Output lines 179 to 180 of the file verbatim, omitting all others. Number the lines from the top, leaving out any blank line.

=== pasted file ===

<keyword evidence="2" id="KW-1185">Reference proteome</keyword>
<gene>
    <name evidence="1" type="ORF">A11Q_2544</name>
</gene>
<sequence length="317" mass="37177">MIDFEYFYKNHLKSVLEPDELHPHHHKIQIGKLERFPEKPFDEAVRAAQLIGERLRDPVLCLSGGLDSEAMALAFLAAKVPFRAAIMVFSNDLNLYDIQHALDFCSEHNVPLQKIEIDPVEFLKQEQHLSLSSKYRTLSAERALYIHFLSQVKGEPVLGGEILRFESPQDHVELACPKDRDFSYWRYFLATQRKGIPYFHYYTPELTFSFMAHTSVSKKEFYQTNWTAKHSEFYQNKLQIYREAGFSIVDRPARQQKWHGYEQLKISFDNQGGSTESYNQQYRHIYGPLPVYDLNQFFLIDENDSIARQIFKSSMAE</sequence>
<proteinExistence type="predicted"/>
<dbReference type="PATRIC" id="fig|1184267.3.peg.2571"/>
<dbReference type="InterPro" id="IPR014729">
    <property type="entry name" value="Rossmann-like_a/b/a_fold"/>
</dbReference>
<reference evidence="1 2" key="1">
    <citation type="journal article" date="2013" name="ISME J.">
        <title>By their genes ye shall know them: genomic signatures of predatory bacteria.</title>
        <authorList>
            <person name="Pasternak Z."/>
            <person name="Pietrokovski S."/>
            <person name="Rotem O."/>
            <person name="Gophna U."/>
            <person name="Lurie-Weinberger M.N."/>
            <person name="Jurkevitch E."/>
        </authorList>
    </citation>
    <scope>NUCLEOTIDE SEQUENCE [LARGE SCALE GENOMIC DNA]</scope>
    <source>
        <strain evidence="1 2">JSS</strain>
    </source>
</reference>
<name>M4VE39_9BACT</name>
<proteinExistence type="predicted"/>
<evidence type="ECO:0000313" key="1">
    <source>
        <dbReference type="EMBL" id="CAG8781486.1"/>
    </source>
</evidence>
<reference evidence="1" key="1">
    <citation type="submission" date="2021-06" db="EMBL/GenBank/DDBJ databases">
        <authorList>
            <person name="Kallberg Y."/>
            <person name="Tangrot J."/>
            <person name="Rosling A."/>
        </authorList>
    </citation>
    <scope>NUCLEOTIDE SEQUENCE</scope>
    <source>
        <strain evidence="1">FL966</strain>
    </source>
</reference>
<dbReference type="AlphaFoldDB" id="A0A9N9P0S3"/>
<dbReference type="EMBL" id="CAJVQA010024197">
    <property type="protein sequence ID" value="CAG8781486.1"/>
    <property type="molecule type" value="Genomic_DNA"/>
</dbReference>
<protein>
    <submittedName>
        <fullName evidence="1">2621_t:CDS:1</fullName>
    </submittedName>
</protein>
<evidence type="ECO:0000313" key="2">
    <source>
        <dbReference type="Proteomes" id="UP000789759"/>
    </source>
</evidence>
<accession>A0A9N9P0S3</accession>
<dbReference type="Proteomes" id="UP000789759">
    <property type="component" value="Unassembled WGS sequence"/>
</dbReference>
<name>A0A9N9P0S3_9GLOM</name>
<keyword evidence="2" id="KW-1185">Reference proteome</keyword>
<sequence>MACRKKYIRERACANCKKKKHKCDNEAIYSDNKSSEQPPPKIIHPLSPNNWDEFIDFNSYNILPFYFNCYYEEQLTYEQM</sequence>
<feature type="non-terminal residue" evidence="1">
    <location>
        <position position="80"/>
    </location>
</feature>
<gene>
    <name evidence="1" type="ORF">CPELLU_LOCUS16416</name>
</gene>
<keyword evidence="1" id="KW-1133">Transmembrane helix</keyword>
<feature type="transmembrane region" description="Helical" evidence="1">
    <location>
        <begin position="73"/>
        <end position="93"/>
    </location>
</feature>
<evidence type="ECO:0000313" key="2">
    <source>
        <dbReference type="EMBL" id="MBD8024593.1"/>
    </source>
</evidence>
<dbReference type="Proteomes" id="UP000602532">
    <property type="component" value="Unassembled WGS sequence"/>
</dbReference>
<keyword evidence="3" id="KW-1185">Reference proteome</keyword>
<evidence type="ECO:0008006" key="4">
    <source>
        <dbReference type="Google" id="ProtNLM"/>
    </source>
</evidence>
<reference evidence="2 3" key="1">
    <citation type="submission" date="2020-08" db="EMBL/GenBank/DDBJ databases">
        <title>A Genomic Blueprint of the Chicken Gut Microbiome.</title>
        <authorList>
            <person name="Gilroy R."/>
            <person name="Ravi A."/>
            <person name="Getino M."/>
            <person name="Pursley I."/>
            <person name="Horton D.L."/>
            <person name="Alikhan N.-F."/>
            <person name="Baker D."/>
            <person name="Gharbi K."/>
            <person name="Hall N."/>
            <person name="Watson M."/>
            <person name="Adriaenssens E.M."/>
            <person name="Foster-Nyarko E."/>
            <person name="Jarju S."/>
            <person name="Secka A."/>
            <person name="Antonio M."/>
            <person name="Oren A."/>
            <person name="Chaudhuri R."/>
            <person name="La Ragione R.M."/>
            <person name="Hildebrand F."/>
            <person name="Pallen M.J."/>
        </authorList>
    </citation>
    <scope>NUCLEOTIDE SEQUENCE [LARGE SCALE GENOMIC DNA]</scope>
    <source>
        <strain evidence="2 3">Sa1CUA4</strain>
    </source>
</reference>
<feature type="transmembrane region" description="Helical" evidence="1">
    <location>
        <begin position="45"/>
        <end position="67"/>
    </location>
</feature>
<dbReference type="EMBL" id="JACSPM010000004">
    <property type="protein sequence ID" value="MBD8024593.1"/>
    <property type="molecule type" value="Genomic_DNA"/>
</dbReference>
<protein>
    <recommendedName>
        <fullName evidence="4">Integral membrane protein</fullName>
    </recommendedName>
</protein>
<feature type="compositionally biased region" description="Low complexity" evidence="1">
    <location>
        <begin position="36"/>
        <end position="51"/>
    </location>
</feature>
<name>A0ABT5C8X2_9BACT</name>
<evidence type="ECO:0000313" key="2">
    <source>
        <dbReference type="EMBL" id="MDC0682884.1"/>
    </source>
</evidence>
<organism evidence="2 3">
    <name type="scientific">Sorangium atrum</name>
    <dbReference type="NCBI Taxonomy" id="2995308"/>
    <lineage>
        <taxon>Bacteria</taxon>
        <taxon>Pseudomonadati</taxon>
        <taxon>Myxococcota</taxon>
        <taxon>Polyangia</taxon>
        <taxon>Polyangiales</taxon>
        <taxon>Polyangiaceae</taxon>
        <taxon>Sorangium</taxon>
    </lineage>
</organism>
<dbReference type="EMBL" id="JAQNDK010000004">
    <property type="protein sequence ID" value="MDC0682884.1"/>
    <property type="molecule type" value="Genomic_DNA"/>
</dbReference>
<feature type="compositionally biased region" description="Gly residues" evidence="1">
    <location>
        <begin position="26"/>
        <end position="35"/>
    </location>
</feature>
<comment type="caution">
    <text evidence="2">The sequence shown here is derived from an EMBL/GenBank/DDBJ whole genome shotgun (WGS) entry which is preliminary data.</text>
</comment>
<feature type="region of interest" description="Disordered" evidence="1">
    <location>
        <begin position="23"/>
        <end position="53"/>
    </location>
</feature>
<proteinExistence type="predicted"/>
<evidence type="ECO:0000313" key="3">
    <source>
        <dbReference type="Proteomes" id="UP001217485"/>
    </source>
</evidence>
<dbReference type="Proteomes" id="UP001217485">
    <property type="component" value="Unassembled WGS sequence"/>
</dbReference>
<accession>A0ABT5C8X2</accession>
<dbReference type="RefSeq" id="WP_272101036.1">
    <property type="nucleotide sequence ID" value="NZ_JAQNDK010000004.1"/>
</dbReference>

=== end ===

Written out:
</feature>
<comment type="caution">